• Adults who are concerned about inflation are more than four times as likely to say gas prices have caused a “major” financial hardship compared with those who aren’t concerned about gas prices (36% vs. 8%) 

Naturally, those who drive more face a heavy impact: 43% of those who drive more than 100 miles per week say recent increases in gas prices have caused a “major” financial hardship compared with those who drive between 51-100 miles (38%), those who drive between 1-50 miles (28%), and those who don’t drive at all (18%).

Consumer confidence hits all-time low—again 

Consumer confidence sinks to a new all-time low of 39 out of 100, dipping below the previous low point (41) seen in February 2022 and 10 points lower than April 2021 (49). In these latest data: 

  • 36% say now is a bad time for major household purchases, up 5 points from December 2021 (31%) and eking up slightly from February (34%) 
  • 41% of Americans say their family is financially worse off now than they were a year ago, up slightly from February (38%)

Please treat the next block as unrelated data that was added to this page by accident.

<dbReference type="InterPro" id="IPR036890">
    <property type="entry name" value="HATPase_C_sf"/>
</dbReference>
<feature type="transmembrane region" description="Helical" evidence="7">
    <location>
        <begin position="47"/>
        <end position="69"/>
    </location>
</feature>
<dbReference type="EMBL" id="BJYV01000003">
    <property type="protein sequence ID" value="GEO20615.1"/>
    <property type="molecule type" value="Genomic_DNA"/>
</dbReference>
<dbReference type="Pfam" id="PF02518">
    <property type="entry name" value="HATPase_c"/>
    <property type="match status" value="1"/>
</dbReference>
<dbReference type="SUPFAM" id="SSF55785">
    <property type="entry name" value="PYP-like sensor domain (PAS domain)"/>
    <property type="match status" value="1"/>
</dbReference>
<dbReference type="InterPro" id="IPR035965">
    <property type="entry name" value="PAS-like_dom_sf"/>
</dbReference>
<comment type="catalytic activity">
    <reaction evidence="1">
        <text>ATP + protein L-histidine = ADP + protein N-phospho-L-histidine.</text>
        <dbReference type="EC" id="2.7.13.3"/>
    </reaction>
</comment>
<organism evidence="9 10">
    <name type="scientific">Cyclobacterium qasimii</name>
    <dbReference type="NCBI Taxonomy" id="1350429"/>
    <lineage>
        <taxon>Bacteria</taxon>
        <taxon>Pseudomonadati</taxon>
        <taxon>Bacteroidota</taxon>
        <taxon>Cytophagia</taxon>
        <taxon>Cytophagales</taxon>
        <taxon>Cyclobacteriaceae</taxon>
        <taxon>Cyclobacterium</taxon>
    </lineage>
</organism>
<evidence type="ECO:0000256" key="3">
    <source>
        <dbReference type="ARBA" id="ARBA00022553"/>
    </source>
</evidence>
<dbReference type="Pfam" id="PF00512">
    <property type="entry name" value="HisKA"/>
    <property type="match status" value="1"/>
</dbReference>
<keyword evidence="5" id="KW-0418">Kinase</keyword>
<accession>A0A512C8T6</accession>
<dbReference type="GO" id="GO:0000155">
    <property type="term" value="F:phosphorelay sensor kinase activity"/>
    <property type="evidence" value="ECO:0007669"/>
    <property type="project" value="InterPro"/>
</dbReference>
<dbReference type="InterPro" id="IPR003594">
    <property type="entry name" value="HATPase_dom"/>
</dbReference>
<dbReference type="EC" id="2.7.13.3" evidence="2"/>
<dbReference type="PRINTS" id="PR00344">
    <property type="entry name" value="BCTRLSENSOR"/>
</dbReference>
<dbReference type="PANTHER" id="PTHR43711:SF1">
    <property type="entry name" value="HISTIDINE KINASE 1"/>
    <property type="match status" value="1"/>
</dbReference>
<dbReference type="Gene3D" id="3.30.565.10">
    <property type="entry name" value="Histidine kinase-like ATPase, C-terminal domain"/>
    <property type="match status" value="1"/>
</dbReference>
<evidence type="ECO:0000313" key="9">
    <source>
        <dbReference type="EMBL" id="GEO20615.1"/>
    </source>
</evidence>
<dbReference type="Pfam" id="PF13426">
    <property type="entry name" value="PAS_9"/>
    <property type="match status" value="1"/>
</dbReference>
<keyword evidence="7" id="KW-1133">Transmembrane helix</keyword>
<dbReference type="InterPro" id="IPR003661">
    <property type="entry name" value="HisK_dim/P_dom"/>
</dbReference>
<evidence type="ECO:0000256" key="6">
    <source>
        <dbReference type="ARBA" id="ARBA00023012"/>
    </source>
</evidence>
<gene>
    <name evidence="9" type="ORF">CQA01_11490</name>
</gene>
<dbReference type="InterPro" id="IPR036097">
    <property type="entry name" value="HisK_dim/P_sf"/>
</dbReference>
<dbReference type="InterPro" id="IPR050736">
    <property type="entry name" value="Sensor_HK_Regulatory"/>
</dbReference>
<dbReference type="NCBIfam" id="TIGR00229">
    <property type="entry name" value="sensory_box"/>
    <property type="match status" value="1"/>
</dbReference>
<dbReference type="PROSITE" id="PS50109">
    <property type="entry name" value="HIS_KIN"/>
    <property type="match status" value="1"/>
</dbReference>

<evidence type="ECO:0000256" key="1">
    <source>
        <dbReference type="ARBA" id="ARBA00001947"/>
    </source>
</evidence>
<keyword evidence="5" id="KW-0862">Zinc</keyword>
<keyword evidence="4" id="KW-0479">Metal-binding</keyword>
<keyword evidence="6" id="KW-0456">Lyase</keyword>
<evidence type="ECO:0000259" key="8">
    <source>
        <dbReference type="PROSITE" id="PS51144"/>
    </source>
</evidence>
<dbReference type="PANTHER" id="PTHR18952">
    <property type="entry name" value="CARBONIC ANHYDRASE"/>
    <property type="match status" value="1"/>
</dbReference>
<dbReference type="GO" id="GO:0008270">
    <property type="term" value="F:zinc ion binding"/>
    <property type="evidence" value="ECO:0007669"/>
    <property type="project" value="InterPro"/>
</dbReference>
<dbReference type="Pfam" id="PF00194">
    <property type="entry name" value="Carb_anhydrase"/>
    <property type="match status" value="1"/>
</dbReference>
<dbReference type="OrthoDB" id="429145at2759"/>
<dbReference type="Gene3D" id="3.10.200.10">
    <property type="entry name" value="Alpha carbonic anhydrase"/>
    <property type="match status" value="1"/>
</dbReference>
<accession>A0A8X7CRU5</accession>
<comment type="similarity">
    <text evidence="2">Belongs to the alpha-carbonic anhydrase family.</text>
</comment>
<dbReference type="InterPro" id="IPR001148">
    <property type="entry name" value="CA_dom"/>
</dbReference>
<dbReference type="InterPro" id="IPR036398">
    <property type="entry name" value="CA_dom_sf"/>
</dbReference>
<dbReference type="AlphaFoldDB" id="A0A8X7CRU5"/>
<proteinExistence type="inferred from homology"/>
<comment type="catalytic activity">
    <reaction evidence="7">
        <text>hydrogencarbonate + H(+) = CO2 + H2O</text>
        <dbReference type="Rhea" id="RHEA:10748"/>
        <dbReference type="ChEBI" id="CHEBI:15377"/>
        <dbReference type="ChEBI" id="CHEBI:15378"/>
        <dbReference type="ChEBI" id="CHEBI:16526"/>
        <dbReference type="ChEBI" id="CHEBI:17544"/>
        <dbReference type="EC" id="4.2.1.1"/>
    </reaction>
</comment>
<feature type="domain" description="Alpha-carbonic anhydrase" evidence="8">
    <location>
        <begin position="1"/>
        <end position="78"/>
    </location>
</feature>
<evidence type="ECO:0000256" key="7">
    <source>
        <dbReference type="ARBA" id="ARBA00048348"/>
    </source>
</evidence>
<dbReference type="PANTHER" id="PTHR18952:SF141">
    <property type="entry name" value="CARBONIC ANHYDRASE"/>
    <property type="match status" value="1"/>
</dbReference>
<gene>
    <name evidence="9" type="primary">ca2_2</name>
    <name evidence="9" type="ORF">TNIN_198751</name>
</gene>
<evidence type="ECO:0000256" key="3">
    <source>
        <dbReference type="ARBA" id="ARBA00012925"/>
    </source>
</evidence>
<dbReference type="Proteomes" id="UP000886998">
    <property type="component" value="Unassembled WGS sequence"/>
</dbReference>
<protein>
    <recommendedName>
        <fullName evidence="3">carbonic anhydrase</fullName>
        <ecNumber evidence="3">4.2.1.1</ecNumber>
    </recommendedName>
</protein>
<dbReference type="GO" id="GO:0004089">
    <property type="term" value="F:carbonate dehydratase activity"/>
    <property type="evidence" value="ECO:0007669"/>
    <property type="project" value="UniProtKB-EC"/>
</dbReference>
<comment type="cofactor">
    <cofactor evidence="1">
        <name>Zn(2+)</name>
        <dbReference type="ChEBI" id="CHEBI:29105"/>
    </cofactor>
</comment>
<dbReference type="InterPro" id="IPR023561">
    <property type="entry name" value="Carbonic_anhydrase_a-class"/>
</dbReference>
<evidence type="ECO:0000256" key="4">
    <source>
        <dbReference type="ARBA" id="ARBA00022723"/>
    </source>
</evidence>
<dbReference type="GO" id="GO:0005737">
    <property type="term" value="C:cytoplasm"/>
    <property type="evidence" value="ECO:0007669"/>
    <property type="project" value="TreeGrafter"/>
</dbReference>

• 65% say they expect periods of widespread unemployment or depression in the next five years—on par with our last survey in February (64%)  

The index drops as confidence among Republicans slumps to a new low of 21, beating out the previous low of 24 seen in February. 

Republicans are most likely to harbor a negative financial view: 67% of Republicans say their family is financially worse off now than they were a year ago (up slightly from 61% in February) compared with 18% of Democrats and 40% of independents. 

And they don’t expect things to get better: 58% of Republicans say they expect to be financially worse off a year from now, up slightly from February (53%).